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January 26, 2018

ExpandFP Project Builds Health Worker Capacity in Uganda

faizah storyNow trained in long-acting family planning methods, Faizah (left) can provide a wide range of contraceptive options for her patients.

Faizah Namata, age 34, is a registered midwife at Kyanamukaka Health Center in Masaka District, Uganda. She started providing family planning (FP) services using her knowledge from school, but it was limited to short-acting methods, specifically injectables and the pill. When Faizah joined Kyanamukaka Health Center in July 2015, she was unable to offer clients long-acting FP methods, even when she tried to learn from colleagues about how to insert hormonal implants and intrauterine devices (IUDs).

The health center had only two midwives, and clients’ requests for long-acting FP methods and services could not always be met. Faizah reflected: “Whenever a mother missed out on adopting an FP method because of my inability to offer it, I would feel a lot of the pressure and a need to learn how to provide methods like implants and IUDs. I cannot forget a mother who missed getting her methods because I lacked the skill, yet I was the only one on duty; by the time she came back to get her FP method, she was already pregnant. This devastated me.”

Faizah admits that working in the maternity and postnatal wards was very challenging: When clients requested long-acting FP methods, she would have to call one of her trained colleagues. If her colleague was not there, the client missed out.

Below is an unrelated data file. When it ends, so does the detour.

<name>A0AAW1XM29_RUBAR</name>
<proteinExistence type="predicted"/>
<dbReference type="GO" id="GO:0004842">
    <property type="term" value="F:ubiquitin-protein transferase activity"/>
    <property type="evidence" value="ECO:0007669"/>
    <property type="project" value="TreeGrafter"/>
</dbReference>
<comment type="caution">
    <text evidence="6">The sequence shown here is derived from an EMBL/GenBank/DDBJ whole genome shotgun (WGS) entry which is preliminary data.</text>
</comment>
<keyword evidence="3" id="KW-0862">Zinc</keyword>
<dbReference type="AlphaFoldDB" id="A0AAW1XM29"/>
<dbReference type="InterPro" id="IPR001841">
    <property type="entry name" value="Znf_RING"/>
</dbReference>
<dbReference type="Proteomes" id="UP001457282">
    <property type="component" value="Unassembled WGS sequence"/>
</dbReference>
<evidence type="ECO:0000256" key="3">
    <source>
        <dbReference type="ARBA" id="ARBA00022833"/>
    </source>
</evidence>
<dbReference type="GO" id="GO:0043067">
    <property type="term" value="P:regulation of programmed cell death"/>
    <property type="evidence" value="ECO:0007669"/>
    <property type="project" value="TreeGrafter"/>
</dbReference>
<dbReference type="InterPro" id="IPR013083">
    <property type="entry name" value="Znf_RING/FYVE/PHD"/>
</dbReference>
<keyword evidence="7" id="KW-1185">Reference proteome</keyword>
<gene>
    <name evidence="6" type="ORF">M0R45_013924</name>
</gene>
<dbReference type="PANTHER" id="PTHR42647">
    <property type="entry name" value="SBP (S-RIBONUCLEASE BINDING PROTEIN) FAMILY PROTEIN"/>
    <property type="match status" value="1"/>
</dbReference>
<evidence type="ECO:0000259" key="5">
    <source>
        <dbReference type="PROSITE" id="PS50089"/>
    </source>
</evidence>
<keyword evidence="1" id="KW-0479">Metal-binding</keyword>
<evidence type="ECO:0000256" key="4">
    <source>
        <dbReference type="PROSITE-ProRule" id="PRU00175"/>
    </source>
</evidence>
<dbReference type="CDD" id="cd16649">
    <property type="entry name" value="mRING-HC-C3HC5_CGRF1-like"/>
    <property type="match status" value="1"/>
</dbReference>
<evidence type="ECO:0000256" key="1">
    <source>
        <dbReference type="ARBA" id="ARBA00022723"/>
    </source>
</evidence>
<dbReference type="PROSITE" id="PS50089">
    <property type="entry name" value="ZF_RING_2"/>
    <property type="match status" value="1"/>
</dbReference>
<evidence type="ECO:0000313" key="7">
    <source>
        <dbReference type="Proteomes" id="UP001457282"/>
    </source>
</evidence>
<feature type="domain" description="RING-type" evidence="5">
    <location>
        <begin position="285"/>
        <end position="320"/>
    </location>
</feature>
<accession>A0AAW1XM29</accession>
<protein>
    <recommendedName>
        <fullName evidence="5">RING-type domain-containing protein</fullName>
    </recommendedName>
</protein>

This all changed when Faizah participated in an implant insertion and removal training in August 2016 as well as a postpartum IUD training in February 2017, both of which were organized by EngenderHealth’s Expand Family Planning Project. As a result of these trainings, Faizah was able to perfect her skills and gain competence in implant insertion and removal, as well as both postpartum and interval insertion of the IUD.

After the trainings, Faizah and her colleagues at Kyanamukaka Health Center were supported through regular visits by EngenderHealth staff and the district health management supervisory team. In addition to routine FP service provision, Faizah and other providers utilize their skills during special service delivery events at Kyanamukaka as well as lower level facilities in the district. “After acquiring the skills to provide long-acting FP methods,” Faizah reflected, “I am always involved and actively take part in the FP outreaches and FP special days, where I continue to not only practice my skills, but also mentor other staff.”

Faizah reveals that since being trained, she has inserted more than 80 implants and removed 10, and she has provided 20 interval and seven postpartum IUD insertions. Faizah’s clients can now receive a wide range of FP services, and mothers no longer miss out on adopting the FP method of their choice because of lack of provider training.

Faizah concludes by stating: “I am very grateful for the support EngenderHealth’s Expand Family Planning Project has provided to me and other health workers, not only at Kyanamukaka Health Center, but in the whole district, in terms of building the capacity and support for the provision of quality FP services.”

 

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